The Dead take the final leg of the second night and kick off the festivities with -- after four hours of southern rock, before tens of thousands of rowdies who had been partying in the hot sun for almost two days -- Morning Dew. Bwahahaha. The first set rolls on with a lot of music, but, for whatever reason, very little of it finds a place in my heart along with the best of the year, as well played as almost all of it is. I'm not finding that pure summer sun vibe that 6/9 had in spades. Hey, it had probably been a long weekend by that point. The first set wraps up with a fine (but not inspired) Bird Song and another vintage (and Rhodes-heavy) Playin'. They select another unusual opener for the second, Eyes of the World, and stretch it to double the length of the previous night: the last five or so minutes get looser and more relaxed than the usual Eyes jam (though they do return to that Dm riff one final time before the end), then lead it into Stella Blue. Here Comes Sunshine, like Bird Song, is a fine specimen but not one to stack up against the greats. The Dark Stars from June may not reach the heights of the spring or fall versions, but there's a relaxed, lets-see-what-we've-got-here feel that I appreciate about all of them. This one starts strong but doesn't manage to sustain its initial energy; Lesh attempts his recurring jazz theme, but no one bites (unlike the great jam in the 6/24/73 Star), and he solos with Kreutzmann for a bit before trying again. This time they seem to lock into a shared energy and, even though they seem to flit from theme to theme, the whole thing catches some air and glides along nicely. A grinding Tiger meltdown/insect space follows the verse, leading into a divinely drawn-out He's Gone. Jerry ignores all Truckin' nudges and modulates them into Wharf Rat, perhaps a questionable double slow-song setlist call this late in the day, and without much jamming to elevate it. Truckin' ends things with a bang and Sugar Magnolia puts it to bed. An unusual jam there, all the more unusual for the band choosing to mix things up at pretty high-profile show.
The final big encore jam ("third set" doesn't seem accurate) features Dickey Betts and Butch Trucks, and Merl Saunders has always been noted as also being present, though no organ can be heard at all. An out-of-left-field, warm-up version of It Takes a Train to Cry may be the only thing to indicate (or infer) that he's there? Regardless, things get cooking between Betts and Garcia on a simmering That's All Right (Mama, to you), though the real stars of this may be the drummers who swing and sizzle like no tomorrow. The guitarists occasionally find their way into some seemingly spontaneous trademark Allman unison lines, but otherwise Garcia seems like he's politely deferring to Betts, and Betts seems either not totally comfortable, or just fraying a bit at the end of a long day and a longer party (it was after 1:00 in the morning at this point). The same goes for the NFA/GDTRFB sandwich, though pay attention to Weir: he's slashing and burning away back there and working double-time to keep this jam moving at optimum speed. Nice work, Bobby!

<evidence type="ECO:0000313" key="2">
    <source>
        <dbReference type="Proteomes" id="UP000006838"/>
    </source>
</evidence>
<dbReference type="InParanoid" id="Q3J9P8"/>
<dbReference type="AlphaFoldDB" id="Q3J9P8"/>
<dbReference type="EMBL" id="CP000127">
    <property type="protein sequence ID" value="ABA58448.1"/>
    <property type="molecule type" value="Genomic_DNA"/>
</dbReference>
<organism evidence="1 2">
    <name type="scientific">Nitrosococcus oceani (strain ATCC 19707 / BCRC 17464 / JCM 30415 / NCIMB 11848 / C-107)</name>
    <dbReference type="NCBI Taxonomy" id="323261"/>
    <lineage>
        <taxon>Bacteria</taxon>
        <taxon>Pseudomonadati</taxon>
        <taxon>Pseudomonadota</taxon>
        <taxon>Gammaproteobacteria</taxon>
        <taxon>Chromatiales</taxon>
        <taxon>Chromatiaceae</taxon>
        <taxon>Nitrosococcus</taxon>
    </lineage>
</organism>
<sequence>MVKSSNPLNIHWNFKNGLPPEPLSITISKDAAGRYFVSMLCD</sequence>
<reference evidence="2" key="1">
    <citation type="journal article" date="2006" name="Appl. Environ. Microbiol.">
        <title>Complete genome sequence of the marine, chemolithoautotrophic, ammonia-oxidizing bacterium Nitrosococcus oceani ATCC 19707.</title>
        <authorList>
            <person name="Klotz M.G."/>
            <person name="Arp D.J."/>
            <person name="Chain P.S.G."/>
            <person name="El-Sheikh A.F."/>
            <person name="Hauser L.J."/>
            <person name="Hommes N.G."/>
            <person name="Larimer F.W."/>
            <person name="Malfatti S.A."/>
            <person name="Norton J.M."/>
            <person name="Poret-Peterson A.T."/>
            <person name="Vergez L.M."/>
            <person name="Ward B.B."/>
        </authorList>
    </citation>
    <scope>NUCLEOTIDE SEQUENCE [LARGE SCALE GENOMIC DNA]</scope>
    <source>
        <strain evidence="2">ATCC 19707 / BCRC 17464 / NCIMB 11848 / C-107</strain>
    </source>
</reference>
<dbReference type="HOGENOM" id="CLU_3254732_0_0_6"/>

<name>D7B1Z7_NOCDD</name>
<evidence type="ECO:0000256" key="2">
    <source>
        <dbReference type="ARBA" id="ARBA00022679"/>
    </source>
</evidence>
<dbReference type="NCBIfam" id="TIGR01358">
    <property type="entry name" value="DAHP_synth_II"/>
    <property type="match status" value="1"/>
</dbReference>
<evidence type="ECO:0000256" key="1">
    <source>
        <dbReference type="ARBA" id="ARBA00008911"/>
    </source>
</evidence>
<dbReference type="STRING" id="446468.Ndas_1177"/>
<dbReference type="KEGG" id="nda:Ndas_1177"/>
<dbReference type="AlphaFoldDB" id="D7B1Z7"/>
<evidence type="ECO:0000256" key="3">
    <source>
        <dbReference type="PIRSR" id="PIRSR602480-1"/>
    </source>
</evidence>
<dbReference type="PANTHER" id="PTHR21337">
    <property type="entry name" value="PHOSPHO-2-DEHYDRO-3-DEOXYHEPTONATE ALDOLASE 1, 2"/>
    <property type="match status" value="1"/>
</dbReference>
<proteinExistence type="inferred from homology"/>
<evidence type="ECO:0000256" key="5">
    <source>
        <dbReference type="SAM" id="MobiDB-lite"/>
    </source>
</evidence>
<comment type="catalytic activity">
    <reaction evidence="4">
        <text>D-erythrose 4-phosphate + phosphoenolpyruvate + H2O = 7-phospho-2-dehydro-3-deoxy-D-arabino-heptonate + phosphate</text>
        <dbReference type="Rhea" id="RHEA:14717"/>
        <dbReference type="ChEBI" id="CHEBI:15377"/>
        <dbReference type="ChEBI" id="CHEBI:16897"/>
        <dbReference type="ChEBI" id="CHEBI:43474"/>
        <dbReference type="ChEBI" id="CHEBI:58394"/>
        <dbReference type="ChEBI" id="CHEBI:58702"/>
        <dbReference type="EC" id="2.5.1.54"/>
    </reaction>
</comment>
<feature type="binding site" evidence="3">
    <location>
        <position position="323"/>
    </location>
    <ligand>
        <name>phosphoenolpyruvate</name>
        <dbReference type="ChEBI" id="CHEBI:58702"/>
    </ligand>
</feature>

Fun stuff, and I'm glad I took the full ride to put this famous show in its context. The Pacific Northwest shows (and the following three underrated Universal City, CA shows) must have been like a vacation for the band in between this huge weekend and the Watkins Glen and Roosevelt Stadium bashes a few weeks later, and I think that comes through in the recordings we have. And I cannot, of course, let this end without a mention that Garcia had just come off a little Old & In the Way tour, ending the night before with a little festival gig on a stage set up in Lake Whippoorwill in rural Warrenton, VA, an hour away from the madness at RFK Stadium, where the crew was probably already at work and raising hell, and fans were starting to line up.
[edit: dunno how I missed this, but OAITW also played the following night, 6/11, at Temple University in Phildelphia, with Doug Sahm opening!]